NCAA tournament expected to bring big crowds, big bucks to Columbia

Frank Martin: NCAA tournament is a window to showcase Columbia

The first and second rounds of the NCAA Tournament will be held in Columbia at the Colonial Life Arena in March.
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The first and second rounds of the NCAA Tournament will be held in Columbia at the Colonial Life Arena in March.

Some 25,000 people and $9 million are expected to pour into Columbia when the city hosts the first and second rounds of the NCAA men’s basketball tournament at Colonial Life Arena in March, local tourism officials predict.

The five-day event won’t draw nearly as many tourists as the city saw in 2017 for the total solar eclipse, when an estimated 400,000 people traveled to Columbia and made a $48 million economic impact, according to Columbia tourism officials.

But the city and the University of South Carolina are looking to the tournament as an extended opportunity to boost both their national profiles.

“Being able to host an NCAA first and second round comes with the cache that this is a basketball town. More than just football can survive here,” said Charles Bloom, an associate athletic director at USC. “You’re going to get recognized. And you dribble past the court and you see ‘Columbia’ on the floor, that means a lot as well.”

A little more than 2,000 tickets remain for the first- and second-round tournament games at Colonial Life Arena on March 22 and 24, said Scott Powers, director of Columbia’s sports tourism agency. The eight teams that will play in Columbia will be announced March 17.

It’s been nearly 50 years since Columbia last hosted NCAA men’s tournament games. The delay was caused in part by a ban imposed by the NCAA in 2000 on most post-season events in South Carolina. The ban was imposed because the state displayed a Confederate flag on the State House grounds. The ban was lifted after the flag was removed in 2015.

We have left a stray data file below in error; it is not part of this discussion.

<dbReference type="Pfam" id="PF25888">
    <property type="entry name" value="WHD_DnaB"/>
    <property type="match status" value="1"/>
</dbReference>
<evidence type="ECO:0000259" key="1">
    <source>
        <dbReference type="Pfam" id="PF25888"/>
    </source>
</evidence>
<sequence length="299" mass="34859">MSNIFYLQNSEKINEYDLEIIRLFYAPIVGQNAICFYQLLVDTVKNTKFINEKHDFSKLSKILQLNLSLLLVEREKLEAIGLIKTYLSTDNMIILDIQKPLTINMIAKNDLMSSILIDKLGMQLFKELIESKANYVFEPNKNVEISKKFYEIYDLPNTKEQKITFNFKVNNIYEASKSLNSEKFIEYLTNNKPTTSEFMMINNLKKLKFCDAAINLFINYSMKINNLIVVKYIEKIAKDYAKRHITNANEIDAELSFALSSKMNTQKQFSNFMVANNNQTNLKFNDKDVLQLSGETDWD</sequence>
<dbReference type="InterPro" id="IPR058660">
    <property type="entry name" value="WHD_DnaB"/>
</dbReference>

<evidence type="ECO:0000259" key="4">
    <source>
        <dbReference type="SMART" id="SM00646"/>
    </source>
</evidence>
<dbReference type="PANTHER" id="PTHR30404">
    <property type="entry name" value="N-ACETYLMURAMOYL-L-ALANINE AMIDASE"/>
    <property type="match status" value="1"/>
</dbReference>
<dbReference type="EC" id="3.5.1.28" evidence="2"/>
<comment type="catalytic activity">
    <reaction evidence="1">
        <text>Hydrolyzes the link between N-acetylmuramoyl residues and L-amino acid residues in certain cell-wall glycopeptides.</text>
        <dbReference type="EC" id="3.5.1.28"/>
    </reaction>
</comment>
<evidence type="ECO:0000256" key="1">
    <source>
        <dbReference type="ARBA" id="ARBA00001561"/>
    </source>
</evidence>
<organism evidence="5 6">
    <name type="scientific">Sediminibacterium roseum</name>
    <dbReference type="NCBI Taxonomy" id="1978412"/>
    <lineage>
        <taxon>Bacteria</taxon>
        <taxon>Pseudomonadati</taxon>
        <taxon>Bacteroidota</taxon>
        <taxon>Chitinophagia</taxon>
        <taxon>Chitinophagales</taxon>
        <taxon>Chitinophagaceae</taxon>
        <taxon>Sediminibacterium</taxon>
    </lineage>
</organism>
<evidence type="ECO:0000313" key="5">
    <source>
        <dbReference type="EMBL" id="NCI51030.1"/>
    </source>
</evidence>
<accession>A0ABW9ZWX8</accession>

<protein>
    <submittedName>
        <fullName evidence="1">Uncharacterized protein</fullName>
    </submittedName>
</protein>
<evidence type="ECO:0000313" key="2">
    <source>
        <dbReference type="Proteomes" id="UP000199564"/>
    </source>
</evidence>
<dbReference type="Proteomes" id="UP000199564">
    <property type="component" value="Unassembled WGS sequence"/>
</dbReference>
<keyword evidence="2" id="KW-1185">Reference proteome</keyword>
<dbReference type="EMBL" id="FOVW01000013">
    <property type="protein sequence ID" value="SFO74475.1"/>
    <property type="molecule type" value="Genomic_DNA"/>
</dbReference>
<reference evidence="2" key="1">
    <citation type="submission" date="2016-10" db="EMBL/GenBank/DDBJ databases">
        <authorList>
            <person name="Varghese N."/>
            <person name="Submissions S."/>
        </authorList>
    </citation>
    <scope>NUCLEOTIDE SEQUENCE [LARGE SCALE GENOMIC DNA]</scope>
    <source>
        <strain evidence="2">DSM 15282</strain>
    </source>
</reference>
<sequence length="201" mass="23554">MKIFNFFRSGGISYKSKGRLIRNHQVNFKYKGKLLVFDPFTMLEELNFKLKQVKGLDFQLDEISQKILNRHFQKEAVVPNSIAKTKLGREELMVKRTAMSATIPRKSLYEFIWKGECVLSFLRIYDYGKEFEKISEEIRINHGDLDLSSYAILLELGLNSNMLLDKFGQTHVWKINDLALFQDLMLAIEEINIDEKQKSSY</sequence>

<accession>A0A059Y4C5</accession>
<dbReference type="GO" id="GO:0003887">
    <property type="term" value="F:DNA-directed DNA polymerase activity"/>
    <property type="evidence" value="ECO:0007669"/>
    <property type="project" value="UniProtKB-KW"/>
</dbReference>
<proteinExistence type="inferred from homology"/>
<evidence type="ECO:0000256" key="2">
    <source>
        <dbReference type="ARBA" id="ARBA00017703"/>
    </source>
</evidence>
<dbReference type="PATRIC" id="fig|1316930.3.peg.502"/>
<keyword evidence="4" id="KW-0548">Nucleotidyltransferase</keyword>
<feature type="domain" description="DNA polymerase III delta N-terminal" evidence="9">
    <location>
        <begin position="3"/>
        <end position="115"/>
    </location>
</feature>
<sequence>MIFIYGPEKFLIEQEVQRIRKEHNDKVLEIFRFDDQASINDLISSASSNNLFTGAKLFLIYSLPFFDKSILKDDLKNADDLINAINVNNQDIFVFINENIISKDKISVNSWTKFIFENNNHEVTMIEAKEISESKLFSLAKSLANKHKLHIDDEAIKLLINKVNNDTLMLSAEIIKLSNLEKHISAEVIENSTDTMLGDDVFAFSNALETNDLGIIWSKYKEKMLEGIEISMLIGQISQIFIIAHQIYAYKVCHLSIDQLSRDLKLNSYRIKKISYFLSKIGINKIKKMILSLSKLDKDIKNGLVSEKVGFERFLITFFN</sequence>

But the city and USC are no strangers to events that draw large numbers of out-of-town visitors — consider USC football games, which can host some 80,000 fans, or NCAA baseball regionals and super regionals that have been hosted numerous times in Columbia. The NCAA’s ban did not apply to sports such as baseball and softball that each season award early-round playoff sites to the best teams.

“We’re lucky, as compared to a lot of cities, having the University of South Carolina football team, having the folks that travel year in and year out for those seven (home) games,” Powers said. “Our hotels, our police department — they’ve been doing this for a while.”

But the NCAA men’s basketball tournament adds an extra layer of recognition, being one of the most high-profile sporting events in the nation and known worldwide, Powers said.

Columbia is taking inspiration from some other cities that have hosted recent NCAA tournament games to plan logistics, including distributing copious flyers and posters detailing special events, maps of the city and information such as items prohibited at Colonial Life Arena.

Officials also hope to head off parking and traffic headaches by offering free off-site parking and shuttles from two locations that will be announced soon.

Some local businesses are planning special events coordinated with the tournament, such as a “Steel Hands Shootout” at Steel Hands Brewing in Cayce and a “Hoops and Hops” event at Liberty Taproom in the Vista, said Kelly Barbrey, a spokesperson for the Experience Columbia SC tourism group.

The Columbia Metropolitan Convention Center will host a free fan fest on the Thursday and Friday of the tournament, and Riverbanks Zoo and Gardens plans to offer special admission prices, among other events that are planned throughout the city.

The entire extended event is being designed to boast Columbia’s assets to tens of thousands of visitors.

“We’re so happy and so excited to show anybody that’s never been to Columbia before or hasn’t been for a while what we have to offer,” Powers said.

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